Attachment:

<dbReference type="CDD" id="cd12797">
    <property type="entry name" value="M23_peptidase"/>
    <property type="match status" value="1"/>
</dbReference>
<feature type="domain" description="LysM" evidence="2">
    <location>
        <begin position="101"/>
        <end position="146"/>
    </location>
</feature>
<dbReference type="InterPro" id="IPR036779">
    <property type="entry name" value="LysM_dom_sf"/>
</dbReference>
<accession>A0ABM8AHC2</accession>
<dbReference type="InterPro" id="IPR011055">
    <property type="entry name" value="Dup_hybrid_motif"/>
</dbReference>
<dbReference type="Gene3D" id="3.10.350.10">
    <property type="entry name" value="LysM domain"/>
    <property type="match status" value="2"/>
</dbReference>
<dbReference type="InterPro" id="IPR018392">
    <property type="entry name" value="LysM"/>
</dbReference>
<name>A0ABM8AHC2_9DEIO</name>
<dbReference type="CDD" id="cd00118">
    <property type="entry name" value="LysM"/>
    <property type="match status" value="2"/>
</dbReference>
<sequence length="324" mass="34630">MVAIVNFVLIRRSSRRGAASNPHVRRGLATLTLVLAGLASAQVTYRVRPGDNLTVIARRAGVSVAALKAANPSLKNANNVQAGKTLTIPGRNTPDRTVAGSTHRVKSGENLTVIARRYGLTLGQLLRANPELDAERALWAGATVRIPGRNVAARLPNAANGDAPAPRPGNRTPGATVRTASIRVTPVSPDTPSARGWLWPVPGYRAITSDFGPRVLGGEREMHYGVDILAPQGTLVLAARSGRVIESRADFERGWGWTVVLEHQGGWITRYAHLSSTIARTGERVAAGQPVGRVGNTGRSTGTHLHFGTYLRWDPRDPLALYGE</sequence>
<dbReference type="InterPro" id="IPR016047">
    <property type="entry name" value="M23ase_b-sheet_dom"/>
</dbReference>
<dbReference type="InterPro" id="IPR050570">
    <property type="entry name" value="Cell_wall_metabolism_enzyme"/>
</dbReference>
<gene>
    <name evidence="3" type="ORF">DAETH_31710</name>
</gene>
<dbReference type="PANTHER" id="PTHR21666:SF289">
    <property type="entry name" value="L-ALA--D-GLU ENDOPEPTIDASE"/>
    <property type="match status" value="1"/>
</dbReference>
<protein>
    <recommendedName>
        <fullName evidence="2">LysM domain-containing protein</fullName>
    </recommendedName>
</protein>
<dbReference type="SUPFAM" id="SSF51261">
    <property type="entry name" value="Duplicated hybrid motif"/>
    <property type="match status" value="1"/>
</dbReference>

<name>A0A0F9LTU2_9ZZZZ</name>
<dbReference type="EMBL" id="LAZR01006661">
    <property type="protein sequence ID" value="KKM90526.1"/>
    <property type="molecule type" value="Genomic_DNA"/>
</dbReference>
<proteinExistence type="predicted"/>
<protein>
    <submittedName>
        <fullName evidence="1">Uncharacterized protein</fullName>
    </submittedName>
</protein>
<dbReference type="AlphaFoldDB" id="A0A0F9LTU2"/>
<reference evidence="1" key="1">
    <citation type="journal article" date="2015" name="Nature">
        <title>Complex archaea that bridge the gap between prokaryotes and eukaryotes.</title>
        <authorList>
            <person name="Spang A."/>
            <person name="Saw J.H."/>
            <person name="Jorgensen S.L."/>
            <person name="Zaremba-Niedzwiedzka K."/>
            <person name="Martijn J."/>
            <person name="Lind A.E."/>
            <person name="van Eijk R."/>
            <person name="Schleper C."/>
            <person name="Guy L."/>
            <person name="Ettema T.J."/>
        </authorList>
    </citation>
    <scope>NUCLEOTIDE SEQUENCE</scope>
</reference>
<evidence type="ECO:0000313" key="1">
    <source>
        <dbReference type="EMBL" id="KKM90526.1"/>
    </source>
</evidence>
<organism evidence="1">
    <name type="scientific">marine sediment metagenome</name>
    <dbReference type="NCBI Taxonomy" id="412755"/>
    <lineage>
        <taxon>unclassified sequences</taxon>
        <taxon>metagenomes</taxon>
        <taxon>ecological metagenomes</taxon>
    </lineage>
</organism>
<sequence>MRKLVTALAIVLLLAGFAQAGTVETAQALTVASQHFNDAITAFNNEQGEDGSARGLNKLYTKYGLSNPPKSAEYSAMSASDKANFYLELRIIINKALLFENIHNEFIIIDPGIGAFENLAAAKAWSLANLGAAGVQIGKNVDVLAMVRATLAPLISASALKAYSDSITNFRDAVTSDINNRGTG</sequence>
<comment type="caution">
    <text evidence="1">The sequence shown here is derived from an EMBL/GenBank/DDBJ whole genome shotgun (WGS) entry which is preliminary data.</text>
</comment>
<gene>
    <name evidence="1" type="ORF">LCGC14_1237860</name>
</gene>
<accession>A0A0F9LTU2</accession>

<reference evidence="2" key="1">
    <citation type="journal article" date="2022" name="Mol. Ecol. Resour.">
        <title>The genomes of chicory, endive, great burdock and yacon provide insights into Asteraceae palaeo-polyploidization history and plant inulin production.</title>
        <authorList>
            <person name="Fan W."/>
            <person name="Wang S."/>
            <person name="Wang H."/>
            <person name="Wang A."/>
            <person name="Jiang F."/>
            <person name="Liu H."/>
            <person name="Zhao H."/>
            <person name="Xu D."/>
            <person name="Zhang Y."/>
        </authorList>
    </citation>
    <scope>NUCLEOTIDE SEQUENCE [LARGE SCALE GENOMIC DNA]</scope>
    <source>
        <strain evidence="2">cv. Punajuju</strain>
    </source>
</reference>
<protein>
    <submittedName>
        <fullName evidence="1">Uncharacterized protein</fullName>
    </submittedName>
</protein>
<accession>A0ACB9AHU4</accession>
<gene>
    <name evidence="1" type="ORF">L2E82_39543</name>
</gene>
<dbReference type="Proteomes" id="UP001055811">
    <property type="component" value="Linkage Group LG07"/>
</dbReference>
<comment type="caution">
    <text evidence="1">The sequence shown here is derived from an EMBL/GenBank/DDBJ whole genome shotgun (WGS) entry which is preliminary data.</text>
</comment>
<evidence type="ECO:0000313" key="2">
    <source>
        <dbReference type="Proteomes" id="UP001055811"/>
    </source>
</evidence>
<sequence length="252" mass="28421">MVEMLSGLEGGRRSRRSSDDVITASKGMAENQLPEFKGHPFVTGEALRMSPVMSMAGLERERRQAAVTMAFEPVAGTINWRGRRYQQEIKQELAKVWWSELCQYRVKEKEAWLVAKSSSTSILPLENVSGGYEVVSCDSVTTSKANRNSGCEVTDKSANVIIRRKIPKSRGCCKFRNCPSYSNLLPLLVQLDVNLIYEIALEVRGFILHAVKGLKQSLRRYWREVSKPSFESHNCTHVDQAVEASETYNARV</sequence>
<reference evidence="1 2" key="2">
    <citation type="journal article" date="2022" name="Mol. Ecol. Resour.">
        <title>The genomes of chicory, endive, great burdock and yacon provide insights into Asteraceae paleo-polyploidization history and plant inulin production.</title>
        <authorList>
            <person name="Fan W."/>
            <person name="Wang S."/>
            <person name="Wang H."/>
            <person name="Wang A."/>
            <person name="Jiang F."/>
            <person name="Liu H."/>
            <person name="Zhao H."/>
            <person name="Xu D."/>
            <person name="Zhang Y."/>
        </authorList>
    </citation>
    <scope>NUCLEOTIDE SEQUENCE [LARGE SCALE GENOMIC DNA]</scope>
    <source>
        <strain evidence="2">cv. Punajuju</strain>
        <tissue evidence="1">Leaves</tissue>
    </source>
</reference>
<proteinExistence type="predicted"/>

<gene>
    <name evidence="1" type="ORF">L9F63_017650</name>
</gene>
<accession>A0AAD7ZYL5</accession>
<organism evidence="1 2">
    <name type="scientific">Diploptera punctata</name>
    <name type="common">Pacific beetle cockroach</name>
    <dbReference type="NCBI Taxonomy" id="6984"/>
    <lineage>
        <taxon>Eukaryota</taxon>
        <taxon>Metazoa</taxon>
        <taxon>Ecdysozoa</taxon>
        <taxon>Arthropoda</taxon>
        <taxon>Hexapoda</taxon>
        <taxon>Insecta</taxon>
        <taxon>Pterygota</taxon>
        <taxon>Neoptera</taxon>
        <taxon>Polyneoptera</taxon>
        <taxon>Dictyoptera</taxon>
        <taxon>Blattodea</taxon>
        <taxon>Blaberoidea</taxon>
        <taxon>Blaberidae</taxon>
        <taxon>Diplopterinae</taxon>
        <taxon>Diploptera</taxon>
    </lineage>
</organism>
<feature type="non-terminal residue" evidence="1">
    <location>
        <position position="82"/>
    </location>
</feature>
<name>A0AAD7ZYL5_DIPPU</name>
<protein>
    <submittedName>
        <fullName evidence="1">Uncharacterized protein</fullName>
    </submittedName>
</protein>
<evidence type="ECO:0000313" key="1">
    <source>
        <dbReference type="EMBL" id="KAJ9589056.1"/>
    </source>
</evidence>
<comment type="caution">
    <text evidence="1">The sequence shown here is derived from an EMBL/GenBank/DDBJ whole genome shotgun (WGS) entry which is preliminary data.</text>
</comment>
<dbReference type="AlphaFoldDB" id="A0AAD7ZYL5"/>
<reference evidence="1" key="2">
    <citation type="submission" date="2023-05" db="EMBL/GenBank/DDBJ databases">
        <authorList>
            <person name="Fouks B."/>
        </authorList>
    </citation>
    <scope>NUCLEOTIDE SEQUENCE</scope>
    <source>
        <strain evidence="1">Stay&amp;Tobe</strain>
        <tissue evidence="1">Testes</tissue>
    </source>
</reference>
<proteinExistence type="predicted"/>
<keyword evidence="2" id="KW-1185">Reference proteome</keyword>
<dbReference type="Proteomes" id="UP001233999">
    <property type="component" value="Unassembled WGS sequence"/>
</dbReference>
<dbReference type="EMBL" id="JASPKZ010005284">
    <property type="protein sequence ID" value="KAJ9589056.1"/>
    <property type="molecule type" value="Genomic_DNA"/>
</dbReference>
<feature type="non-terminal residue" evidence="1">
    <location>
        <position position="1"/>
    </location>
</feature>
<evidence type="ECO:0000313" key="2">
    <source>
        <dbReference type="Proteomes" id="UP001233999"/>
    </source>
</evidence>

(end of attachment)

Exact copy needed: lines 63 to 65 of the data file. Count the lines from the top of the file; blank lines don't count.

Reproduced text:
</protein>
<dbReference type="AlphaFoldDB" id="A0A0F9LTU2"/>
<reference evidence="1" key="1">